This page is home to my Garage Sale Code, bits and pieces that I wrote over the years that are generally no longer relevant or interesting to me. They’re here as a piece of my software history, and for those that are looking for bits they may have used in the past.
The .NET Framework provides an exceptionally useful feature in the System.Xml.Serialization namespace – the XmlSerializer. This class takes classes that you have developed and turns them into an XML representation. It can then turn an XML representation of your class back into a class instance. Very useful.
When you first try to serialize a type the XmlSerializer creates some C# code which reads and writes values to and from the type. It then compiles this code into an in-memory assembly. Unfortunately, sometimes this doesn’t work and you either get a bunch of exceptions telling you why or a cryptic “can’t load xyzxyzab.dll” exception. Both of these error types are caused by your type being incompatible with XmlSerializer. The second type of error, though, doesn’t tell you why it’s incompatible.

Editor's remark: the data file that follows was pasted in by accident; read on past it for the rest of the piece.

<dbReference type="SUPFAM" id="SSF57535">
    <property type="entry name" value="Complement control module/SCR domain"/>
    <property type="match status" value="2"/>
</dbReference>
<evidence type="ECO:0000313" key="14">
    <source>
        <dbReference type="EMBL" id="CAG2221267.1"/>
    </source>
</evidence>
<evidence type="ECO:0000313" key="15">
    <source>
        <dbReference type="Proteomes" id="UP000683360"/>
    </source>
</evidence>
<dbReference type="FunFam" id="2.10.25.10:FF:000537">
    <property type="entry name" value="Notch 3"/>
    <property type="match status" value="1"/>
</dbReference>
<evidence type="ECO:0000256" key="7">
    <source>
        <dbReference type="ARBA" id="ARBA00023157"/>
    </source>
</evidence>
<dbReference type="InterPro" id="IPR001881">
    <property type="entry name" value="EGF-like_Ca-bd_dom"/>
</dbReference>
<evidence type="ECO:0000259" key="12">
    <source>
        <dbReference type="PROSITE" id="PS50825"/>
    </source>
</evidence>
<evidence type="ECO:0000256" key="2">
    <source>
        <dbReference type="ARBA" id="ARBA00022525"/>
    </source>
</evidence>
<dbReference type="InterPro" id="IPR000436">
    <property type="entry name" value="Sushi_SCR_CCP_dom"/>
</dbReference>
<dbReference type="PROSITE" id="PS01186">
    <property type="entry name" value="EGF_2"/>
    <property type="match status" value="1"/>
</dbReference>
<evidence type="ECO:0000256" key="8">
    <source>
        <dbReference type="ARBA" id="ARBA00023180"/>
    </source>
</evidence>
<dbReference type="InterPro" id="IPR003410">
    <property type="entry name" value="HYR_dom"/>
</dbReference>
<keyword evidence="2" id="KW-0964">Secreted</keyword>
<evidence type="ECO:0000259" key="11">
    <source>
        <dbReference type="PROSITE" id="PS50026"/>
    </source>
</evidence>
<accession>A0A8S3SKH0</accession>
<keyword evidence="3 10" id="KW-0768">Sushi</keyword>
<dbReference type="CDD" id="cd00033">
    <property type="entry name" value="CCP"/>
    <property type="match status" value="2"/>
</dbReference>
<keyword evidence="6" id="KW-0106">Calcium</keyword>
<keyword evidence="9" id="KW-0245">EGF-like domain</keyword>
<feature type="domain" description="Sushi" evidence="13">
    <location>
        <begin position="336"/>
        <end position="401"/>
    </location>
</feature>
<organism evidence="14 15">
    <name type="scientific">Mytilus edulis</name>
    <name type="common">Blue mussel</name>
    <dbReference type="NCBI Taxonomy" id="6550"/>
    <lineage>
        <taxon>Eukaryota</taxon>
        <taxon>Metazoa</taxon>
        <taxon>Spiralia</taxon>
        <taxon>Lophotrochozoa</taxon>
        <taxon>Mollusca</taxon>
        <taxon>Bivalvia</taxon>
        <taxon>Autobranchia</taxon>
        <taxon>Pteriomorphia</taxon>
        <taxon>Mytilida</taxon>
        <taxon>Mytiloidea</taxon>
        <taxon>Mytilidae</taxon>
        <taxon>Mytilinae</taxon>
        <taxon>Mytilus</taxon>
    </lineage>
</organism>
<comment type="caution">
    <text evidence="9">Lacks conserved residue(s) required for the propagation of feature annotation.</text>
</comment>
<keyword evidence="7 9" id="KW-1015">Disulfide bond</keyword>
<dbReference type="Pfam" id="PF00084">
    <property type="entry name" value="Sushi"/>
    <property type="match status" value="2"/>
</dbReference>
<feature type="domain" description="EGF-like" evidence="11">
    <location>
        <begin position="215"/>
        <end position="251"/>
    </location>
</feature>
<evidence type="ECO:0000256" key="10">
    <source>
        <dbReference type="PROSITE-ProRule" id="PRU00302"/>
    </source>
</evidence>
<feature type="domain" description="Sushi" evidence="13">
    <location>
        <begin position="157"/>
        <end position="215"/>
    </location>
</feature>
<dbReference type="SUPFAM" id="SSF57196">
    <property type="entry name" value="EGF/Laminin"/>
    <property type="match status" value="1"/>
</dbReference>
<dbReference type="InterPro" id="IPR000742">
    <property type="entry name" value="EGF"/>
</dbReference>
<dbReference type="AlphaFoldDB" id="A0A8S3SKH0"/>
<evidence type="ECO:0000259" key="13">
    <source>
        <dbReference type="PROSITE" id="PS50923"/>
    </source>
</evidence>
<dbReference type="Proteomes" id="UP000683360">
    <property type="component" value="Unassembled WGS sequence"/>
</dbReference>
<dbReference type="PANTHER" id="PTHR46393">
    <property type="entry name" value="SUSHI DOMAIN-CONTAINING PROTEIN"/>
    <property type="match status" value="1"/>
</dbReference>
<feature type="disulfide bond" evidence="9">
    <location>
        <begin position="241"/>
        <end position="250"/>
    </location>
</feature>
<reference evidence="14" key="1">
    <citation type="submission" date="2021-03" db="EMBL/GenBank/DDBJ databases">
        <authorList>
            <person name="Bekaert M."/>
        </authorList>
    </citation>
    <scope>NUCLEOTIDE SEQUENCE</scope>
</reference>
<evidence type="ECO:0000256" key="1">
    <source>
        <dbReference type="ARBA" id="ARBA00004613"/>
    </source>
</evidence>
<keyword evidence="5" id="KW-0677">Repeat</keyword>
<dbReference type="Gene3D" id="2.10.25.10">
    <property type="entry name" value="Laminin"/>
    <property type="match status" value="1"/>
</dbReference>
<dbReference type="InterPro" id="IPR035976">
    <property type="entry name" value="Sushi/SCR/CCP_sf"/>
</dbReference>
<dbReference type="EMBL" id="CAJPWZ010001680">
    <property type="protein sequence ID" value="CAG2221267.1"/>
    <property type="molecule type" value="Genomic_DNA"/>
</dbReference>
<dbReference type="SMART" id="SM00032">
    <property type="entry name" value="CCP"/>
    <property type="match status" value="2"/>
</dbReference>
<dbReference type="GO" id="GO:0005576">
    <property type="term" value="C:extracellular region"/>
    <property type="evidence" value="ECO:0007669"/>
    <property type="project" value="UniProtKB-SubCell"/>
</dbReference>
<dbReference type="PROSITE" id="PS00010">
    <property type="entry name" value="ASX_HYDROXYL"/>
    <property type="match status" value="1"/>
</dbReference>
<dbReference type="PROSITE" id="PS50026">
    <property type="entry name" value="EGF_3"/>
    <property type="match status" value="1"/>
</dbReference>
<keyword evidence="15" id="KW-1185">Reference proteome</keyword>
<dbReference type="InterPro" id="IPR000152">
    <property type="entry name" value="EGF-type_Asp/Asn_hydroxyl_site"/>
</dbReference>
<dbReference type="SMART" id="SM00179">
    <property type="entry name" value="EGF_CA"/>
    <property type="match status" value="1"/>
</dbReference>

How can XmlSerializer Workshop help?
This tool allows you to load an assembly and safely try to create an XmlSerializer for any type in that assembly. If an XmlSerializer cannot be created the software shows you why – including allowing you to view the source code created by the serializer.
XSW is released under a BSD-style open-source license – hopefully it will help others. The source shows a couple of interesting techniques including using a separate AppDomain to host the main application so that the application can delete temporary assemblies after running. If you have improvements please do send them back so that I can merge them in and release them for others to use.
This tool was heavily inspired by Chris Sells’ XmlSerializerPrecompiler tool which helped me immensely when I was having difficulties with XmlSerializer. Thanks Chris!
I have been doing a lot of development work in Visual C++ recently and have frequently been frustrated by the number of files that it leaves lying around – especially when I want to zip up some source and e-mail it!